Arts & Culture

Prince Charles’s Official Painter Opens Exhibition of Spiritual Art

BY Damian Robin TIMENovember 4, 2012 PRINT

An artist who has travelled the southern hemisphere with the heir to the British throne opened an international touring exhibition of paintings in his native Devon recently.

Artist Alan Cotton talks to NTD Television about the painting An Orphan's Sorrow.
Artist Alan Cotton talks to NTD Television about the painting "An Orphan's Sorrow" in which a child holds the ashes of her parents. He was Prince Charles's official painter on his tour of New Zealand, Australia, and Fiji in 2005. Mr Cotton spoke to NTD before opening The Art of Zhen Shan Ren International Art Exhibition in Sidmouth in Devon where he lives and works. To see the original interview, click the URL at the bottom of article. NTD can be accessed in a number of languages. (Courtesy of NTD)

The exhibition of realist work depicting aspects of the practice of Falun Gong was opened by Alan Cotton at the Kennaway House in Sidmouth, on the south coast of England, on October 22.

“Most of the paintings in the exhibition speak directly to us,” he said, “in the way that you can see that it is effecting people’s lives in China.”

He said at the Private View, attended by over one hundred and twenty people, “Simply for holding beliefs which are all about humanity, all about tolerance, kindness and love, people are being persecuted.”

The Art of Zhen, Shan, Ren International Art Exhibition is continuously touring the world. Zhen, Shan, Ren translate as Truth, Compassion, and Tolerance and are the core beliefs of the Falun Gong practice. Physically it resembles yoga or tai chi.

After being given prizes by the Chinese Communist Party (CCP) and praised by CCP officials for its health benefits, it has been mercilessly repressed since 1999. Jiang Zemin, who was CCP leader, over-ruled other Politburo members to begin the genocide.

Zemin could not understand why so many people were attracted to the practice, which rejected the material incentives offered by the CCP in favour of what he could not see — insubstantial, spiritual rewards.

For over twelve years, billions of yuan have been wasted on this futile attempt to eradicate the millions of people who practice this peaceful qigong.

In 2006 it came to light that organs from Falun Gong adherents were being sold to order over the internet. 

The huge secretive activity of organ harvesting is becoming impossible to hide. There is an eight minute video called Killed for Organs: China’s Secret State Transplant Business gaining thousands of hits on Youtube. [See link at bottom of this article.]

A book called Bloody Harvest: Exposing the organ harvesting of Falun Gong has been in print for a number of years. Authored by human rights lawyer David Matas and David Kilgour, previously Secretary of State for Asia-Pacific in the Canadian Parliament. They refute the CCP’s continuous denials with rigorous reasoning.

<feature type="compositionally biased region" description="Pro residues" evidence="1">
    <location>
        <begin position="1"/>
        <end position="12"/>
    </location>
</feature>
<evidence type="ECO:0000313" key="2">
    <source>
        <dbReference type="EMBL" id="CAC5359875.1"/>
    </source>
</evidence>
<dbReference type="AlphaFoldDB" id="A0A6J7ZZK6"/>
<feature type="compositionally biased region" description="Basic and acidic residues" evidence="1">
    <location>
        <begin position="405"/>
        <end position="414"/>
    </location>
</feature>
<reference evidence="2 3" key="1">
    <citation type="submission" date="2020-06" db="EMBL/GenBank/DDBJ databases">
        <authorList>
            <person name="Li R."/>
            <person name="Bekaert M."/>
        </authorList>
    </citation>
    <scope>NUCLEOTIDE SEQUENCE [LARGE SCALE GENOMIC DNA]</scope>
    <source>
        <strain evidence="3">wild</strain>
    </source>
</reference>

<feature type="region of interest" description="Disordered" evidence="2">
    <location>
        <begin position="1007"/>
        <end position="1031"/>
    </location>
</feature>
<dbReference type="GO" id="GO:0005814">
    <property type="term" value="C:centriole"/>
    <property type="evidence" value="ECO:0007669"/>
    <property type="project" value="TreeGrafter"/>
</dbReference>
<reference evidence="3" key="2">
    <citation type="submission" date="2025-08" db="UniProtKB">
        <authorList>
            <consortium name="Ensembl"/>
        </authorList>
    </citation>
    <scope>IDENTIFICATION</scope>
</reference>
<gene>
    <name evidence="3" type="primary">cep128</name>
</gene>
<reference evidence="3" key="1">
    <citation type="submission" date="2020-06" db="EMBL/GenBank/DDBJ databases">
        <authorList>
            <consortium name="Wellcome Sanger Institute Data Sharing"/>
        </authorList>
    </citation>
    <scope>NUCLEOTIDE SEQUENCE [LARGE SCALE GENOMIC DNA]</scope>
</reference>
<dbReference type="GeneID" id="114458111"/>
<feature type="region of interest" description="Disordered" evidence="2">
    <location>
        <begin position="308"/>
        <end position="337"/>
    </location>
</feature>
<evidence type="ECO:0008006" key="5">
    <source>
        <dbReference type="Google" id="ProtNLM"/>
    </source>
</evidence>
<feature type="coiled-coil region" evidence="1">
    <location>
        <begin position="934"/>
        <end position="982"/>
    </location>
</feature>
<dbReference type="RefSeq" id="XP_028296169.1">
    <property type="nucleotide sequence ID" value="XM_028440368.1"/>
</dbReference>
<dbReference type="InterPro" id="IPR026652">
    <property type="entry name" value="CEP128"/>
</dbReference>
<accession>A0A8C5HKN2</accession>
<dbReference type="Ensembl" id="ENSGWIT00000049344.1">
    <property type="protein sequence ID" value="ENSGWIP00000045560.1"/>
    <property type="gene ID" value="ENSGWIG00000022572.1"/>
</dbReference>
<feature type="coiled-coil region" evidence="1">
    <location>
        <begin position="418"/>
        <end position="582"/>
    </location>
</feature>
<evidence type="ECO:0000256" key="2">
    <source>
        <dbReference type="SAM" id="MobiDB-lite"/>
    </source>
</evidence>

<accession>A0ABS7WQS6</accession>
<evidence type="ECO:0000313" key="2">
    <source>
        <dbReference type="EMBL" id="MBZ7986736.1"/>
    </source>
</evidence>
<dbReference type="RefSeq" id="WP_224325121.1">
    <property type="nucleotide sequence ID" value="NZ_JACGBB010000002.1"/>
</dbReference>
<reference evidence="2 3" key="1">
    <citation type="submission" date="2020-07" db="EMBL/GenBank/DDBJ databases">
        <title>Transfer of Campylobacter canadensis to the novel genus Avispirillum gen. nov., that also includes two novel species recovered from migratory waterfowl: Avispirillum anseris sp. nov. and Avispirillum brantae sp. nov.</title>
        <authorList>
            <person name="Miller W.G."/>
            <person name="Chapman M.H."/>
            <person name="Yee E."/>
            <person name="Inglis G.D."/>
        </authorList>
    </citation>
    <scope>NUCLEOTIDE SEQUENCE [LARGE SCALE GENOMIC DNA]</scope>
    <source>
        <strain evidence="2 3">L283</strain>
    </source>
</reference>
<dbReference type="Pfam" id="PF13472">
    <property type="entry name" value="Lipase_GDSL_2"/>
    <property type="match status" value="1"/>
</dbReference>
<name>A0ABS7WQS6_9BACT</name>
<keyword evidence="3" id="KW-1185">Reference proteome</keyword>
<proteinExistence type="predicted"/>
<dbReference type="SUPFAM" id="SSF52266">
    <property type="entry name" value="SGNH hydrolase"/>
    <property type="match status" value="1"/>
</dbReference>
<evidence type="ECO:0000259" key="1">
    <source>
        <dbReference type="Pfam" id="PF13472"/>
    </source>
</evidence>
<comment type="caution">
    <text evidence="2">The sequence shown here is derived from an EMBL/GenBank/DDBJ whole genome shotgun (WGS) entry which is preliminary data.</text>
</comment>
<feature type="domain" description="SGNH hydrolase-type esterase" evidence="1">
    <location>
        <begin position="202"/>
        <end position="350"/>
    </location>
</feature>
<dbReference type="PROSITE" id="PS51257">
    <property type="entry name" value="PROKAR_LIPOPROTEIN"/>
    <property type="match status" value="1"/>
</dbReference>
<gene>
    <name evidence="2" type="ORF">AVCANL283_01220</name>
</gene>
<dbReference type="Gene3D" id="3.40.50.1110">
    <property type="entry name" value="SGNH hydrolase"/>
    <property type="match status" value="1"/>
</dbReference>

Mr Kilgour has remarked “From the 52 kinds of evidence we examined, our finding did not come from any single piece, but from their cumulative effect. Each is verifiable in itself and most are incontestable. In combination, they constitute a damning overall picture of guilt.

A documentary on the wider history of the persecution of Falun Gong called Free China: Courage to Believe has won many prizes. It lasts an hour and has been showing, pre-release, to thousands of invited people around the world. [See URL at the bottom of this article for more information on the film and its awards.] It shows, through the lives of two individuals, how the CCP has used every means to wipe out Falun Gong but that it cannot touch the true hearts of practitioners.

The Art of Zhen, Shan, Ren International Art Exhibition covers this material. Also, in realistic images of the transcendent beliefs of Falun Gong practitioners (higher beings coming to earth, gods guiding people, celestial agents standing their ground in the cataclysmic battle to vanquish evil and restore good) it gives some insight into why practitioners would endure such hardships for so long.

There are many kinds of casualties in this conflict. Mr Cotton mentioned one picture, “An Orphan’s Sorrow” by Xiqing Dong, painted in 2006, which shows a girl with the leather jacket of her father draped over her shoulders, clasping a box containing the ashes of her parents.

Mr Cotton said the little children are often the forgotten people left behind. They lose their homes and carers as, often, their families or neighbours are too afraid to take them in.

The exhibition finished at Kennaway House on October 28. It moves to Cambridge for three days from November 26 and continues in December with a longer run in Bristol (from December 3 – 10).

Mr Cotton travelled with Prince Charles to New Zealand, Australia, and Fiji in 2005 and this year showed images in Messum’s Cork street gallery in London of his part as official painter of a climb up Mount Everest.

The gallery website states, “Using a painting knife exclusively … [H]is soaring views are painted in immediately tangible strokes, using dazzling contrasts of colour and value to share with the viewer the artist’s own ‘gut reaction’ this remarkable landscape and journey.”

From his privations in the Himalayas, Mr Cotton was able to have some insight into the physical side of the situation in China. “I think it’s extraordinary,” he said to one of the exhibition volunteers, “that you’ve brought this exhibition to Sidmouth in Devon so that people here can see what is going on.”


To see the short documentary on organ harvesting in China, click: 

For information about screenings of Free China: Courage to Believe, click:

For the original interview with Alan Cotton, see:

With reporting from NTD Television

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Damian Robin
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